Multiple articulation on single reed instruments, although done by virtuoso performers for many years, has only lately been considered a necessity of advanced clarinet performance. The concept is easily learned, and aside from obvious articulation benefits, leads to good basic concepts such as throat relaxation and tongue placement on the reed and in the mouth. I’ve used this method with students as young as 9th grade up to my undergraduate and graduate students. It actually helps the single tongue a great deal!
Tongue placement is extremely important for successful multiple articulation. If the tip of the tongue is not touching the tip of the reed, multiple articulation is nearly impossible. To maintain the rocking motion required of the tongue, the front of the tongue must be in the front of the mouth touching the tip of the reed. “Anchor tonguing” (placing the tip of the tongue against the bottom front teeth and touching the reed in an area substantially behind the tip of the tongue), requires too much tongue motion for multiple articulation, especially in the upper register.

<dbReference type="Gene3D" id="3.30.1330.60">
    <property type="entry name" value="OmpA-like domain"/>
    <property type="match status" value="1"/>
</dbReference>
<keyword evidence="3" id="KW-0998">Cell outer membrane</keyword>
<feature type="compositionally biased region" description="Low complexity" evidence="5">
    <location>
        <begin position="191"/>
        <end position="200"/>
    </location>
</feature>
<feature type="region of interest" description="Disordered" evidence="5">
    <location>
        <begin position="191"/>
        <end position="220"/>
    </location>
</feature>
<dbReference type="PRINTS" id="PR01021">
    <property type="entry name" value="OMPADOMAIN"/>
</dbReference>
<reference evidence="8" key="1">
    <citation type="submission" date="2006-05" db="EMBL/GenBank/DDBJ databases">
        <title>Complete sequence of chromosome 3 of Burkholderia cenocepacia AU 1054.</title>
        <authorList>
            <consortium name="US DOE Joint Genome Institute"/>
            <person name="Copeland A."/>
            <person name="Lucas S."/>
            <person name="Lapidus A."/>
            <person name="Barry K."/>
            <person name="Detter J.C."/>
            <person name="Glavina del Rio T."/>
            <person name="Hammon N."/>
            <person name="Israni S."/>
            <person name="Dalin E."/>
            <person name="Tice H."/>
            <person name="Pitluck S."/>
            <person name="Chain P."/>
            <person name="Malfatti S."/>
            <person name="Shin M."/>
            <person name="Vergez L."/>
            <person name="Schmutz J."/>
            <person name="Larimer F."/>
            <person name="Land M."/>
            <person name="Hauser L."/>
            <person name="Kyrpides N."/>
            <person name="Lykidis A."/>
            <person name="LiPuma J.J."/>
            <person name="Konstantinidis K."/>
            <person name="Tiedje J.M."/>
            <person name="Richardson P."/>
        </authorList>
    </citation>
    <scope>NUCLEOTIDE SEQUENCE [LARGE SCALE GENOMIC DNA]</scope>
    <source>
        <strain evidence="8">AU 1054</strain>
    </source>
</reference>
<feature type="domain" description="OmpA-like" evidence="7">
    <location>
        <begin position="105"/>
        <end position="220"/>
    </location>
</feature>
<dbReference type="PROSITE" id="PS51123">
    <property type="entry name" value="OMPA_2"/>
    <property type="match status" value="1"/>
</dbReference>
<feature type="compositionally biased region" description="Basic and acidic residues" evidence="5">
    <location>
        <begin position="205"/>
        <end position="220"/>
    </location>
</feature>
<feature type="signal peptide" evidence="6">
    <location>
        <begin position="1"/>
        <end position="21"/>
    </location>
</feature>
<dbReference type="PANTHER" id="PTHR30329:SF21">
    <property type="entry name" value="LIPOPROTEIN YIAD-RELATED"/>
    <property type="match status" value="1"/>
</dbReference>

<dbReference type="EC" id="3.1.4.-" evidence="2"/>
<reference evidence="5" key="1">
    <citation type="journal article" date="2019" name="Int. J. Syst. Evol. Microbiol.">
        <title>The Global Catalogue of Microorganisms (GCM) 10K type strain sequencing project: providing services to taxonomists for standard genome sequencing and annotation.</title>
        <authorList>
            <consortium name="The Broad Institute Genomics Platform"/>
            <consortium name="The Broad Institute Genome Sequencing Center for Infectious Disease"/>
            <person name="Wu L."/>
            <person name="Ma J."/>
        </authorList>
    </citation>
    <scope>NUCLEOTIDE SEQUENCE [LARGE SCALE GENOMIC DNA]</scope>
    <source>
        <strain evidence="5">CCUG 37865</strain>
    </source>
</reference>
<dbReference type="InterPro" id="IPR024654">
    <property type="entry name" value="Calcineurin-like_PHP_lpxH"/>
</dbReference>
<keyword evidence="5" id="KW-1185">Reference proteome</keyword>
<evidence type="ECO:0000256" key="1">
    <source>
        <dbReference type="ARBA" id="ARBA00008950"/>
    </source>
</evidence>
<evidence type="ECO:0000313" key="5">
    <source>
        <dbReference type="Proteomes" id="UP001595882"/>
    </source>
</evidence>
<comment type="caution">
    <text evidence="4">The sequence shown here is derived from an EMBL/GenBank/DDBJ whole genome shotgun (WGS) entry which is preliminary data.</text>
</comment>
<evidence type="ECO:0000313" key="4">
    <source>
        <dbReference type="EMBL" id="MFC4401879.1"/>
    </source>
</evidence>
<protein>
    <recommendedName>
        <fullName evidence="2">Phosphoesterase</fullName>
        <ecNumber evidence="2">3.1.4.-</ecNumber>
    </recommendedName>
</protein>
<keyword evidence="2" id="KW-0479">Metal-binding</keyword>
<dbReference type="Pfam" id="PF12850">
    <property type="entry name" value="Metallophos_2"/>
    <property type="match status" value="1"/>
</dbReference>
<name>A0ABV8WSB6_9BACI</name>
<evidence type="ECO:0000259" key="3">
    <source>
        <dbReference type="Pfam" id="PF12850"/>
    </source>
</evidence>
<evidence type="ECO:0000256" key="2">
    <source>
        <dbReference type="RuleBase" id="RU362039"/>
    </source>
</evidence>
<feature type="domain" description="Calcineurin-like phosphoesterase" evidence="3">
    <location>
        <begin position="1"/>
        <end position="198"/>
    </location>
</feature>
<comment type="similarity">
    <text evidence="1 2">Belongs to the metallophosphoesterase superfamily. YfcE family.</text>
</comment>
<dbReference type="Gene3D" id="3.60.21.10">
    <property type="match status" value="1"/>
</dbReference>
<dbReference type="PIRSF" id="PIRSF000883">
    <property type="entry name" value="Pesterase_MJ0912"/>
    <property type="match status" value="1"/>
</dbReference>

The double-tongue is produced by a “TEE-KEE” tongue motion; virtually the same motion used to produce multiple articulation on other woodwind instruments such as flute or instruments of the brass family. The “TEE” sound, produced by touching the tip of the tongue to the roof of the mouth, is modified by touching the tip of the tongue to the tip of the reed. The “K” sound is produced in the normal fashion, although the tongue must be higher and closer to the front of the mouth to produce the sound “KEE”. The tongue should normally be placed in the “EEE” position to create the characteristic tone quality and tonal focus needed on the clarinet. The clarinet requires a large amount of “throat” control and proper “voicing” to produce sound in the proper register. If the “KEE” syllable is allowed to relax to”KAH”, the upper register will be nearly impossible to produce while doubletonguing.
The study of multiple articulation should begin by working without the instrument, simply pronouncing the syllables recommended above. Since multiple articulation is normally used at a faster tempo that single articulation, it is recommended that the performer not attempt to produce the multiple tongue at a slow tempo. The sounds should be produced no slower than one can single-tongue. A tempo of at least 120 per quarter note is recommended as most advanced players articulate sixteenths at least 112 per quarter note. A metronome is recommended for use during all multiple tongue work. Actual sounds are not produced since the vocal cords are not used. The air is directed in the mouth by the tongue as if these sounds were being produced.